James G. CLOTHIER & another 1 v. TEACHERS' RETIREMENT BOARD & another.2
James G. Clothier (Clothier) appeals from a judgment in favor of the Teachers' Retirement Board (TRB) on claims alleging negligence, breach of fiduciary duty, negligent misrepresentation, and negligent infliction of emotional distress.3 A judge of the Superior Court concluded that Clothier's action was barred by claim preclusion arising from a judgment in an earlier action wherein Clothier unsuccessfully challenged TRB's reduction of his retirement benefits. We affirm the judgment in favor of the defendants on grounds different from those relied on by the Superior Court judge.4
1. Background. Clothier worked as a teacher in the New York State public school system from 1968 until 1986. During that time, he earned a pension funded by contributions solely from his employer. After relocating to Massachusetts in 1986, Clothier became a public school teacher in the Martha's Vineyard Regional School District and began contributing to the Massachusetts Teachers' Retirement System (MTRS).
In 1992, Clothier applied to the TRB for the purchase of ten years of creditable service in the MTRS pursuant to G.L. c. 32, § 3(4), on account of his prior public school teaching in New York State. In his application, Clothier responded “No” to the question that asked, “Do you have retirement contributions on deposit in another state's retirement system?” The TRB allowed the application, and Clothier purchased ten years of creditable service in 1993, paying $18,502.14.
In 2000, Clothier became eligible and began to receive his New York State pension. In 2002, Clothier applied for superannuation retirement in Massachusetts and also began to receive Massachusetts retirement benefits. During a routine audit, the TRB discovered that, in contravention of G.L. c. 32, § 3(4), Clothier was collecting a retirement benefit from New York State and from Massachusetts for the same ten-year service period on account of his purchase of credit for New York State service. Pursuant to G.L. c. 32, § 20(5)(c )(2), the TRB corrected the double payment error, reduced Clothier's annual benefits, and refunded his service credit purchase money.
Clothier's appeal to the Contributory Retirement Appeal Board (CRAB) from the reduction of his pension was unsuccessful, as was his appeal to the Superior Court, which determined that he was receiving all the retirements benefits to which he was entitled. Clothier did not appeal from the Superior Court judgment.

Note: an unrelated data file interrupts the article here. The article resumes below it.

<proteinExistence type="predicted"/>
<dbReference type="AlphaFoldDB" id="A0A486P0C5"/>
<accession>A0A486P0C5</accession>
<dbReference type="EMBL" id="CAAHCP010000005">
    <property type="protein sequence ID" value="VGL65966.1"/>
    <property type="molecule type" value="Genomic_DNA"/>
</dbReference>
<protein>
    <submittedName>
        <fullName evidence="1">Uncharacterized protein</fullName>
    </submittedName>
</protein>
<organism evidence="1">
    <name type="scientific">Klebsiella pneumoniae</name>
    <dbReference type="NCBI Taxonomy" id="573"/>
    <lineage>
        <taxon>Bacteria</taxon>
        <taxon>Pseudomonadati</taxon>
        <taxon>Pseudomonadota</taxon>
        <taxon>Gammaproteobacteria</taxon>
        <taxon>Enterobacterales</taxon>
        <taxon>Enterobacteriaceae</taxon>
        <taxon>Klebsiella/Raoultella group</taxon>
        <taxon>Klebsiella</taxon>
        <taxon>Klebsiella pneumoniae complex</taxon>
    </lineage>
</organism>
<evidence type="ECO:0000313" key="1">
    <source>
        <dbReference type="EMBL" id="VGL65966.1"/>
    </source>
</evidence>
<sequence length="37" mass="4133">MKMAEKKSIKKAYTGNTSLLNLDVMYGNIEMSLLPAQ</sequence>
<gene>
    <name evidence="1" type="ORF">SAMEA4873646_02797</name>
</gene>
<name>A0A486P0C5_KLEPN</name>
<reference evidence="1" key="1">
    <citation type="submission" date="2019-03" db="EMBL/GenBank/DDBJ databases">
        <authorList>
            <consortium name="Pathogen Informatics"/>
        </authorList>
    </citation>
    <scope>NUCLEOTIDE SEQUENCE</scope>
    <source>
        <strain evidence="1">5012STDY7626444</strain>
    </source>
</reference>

In 2006, Clothier instituted these claims under the Massachusetts Tort Claims Act. See G.L. c. 258, § 2.
2. Discussion. Clothier's action, however characterized, is predicated on the contention that the TRB was negligent and misrepresented his eligibility to purchase service credit and his consequent retirement benefits. He asserts that as a result of TRB's negligence and misrepresentation he retired from Massachusetts earlier than he otherwise would have and that he suffered financial harm and emotional distress. We see no merit to his assertions.
Clothier's claims rest on fundamentally flawed premises. The application question, “Do you have retirement contributions on deposit in another state's retirement system?” is neither a statement nor a factual representation as to his eligibility or entitlement to purchase service credit. See Kitner v. CTW Transp., Inc., 53 Mass.App.Ct. 741, 749, 762 N.E.2d 867 (2002). Rather, it is a request for information to assist the TRB in determining his statutory eligibility to purchase credit for years of service in another State. See G.L. c. 32, § 3(4) (having contributions in another State's retirement system affects an individual's ability to purchase credit). Beyond failing to represent Clothier's eligibility to purchase credit, the question is neither false nor misleading. See Gossels v. Fleet Natl. Bank, 453 Mass. 366, 372, 902 N.E.2d 370 (2009); Townsends, Inc. v. Beaupre, 47 Mass.App.Ct. 747, 754-755, 716 N.E.2d 160 (1999). The question does not limit itself to employee contributions to the New York State retirement system, but asks whether contributions are “on deposit” without differentiation as to source.5
More fundamentally, even if viewed as a statement of material fact, the application question is not something that Clothier could reasonably rely upon for guidance as to his eligibility to purchase credit or the amount of his future pension. See Harrington v. Fall River Hous. Authy., 27 Mass.App.Ct. 301, 309, 538 N.E.2d 24 (1989). Clothier's entitlement to retirement benefits and the amount of such benefits is governed entirely by G.L. c. 32. See Mackay v. Contributory Retirement Appeal Bd., 56 Mass.App.Ct. 924, 924-925, 781 N.E.2d 1 (2002). Because the statute defines and limits the benefits to which Clothier and other like retirees are entitled, those benefits are a legal determination that may not be enlarged, even by an erroneous interpretation by the TRB or any of its employees. See Phipps Prods. Corp. v. Massachusetts Bay Transp. Authy., 387 Mass. 687, 693-694, 443 N.E.2d 115 (1982); Bristol County Retirement Bd. v. Contributory Retirement Appeal Bd., 65 Mass.App.Ct. 443, 448-449, 841 N.E.2d 274 (2006). Consequently, Clothier can neither claim entitlement to, nor reasonably rely upon, a retirement benefit when the statutory language does not provide for it.6 See Madden v. Contributory Retirement Appeal Bd., 431 Mass. 697, 701, 729 N.E.2d 1095 (2000); Hollstein v. Contributory Retirement Appeal Bd., 47 Mass.App.Ct. 109, 111, 710 N.E.2d 1041 (1999).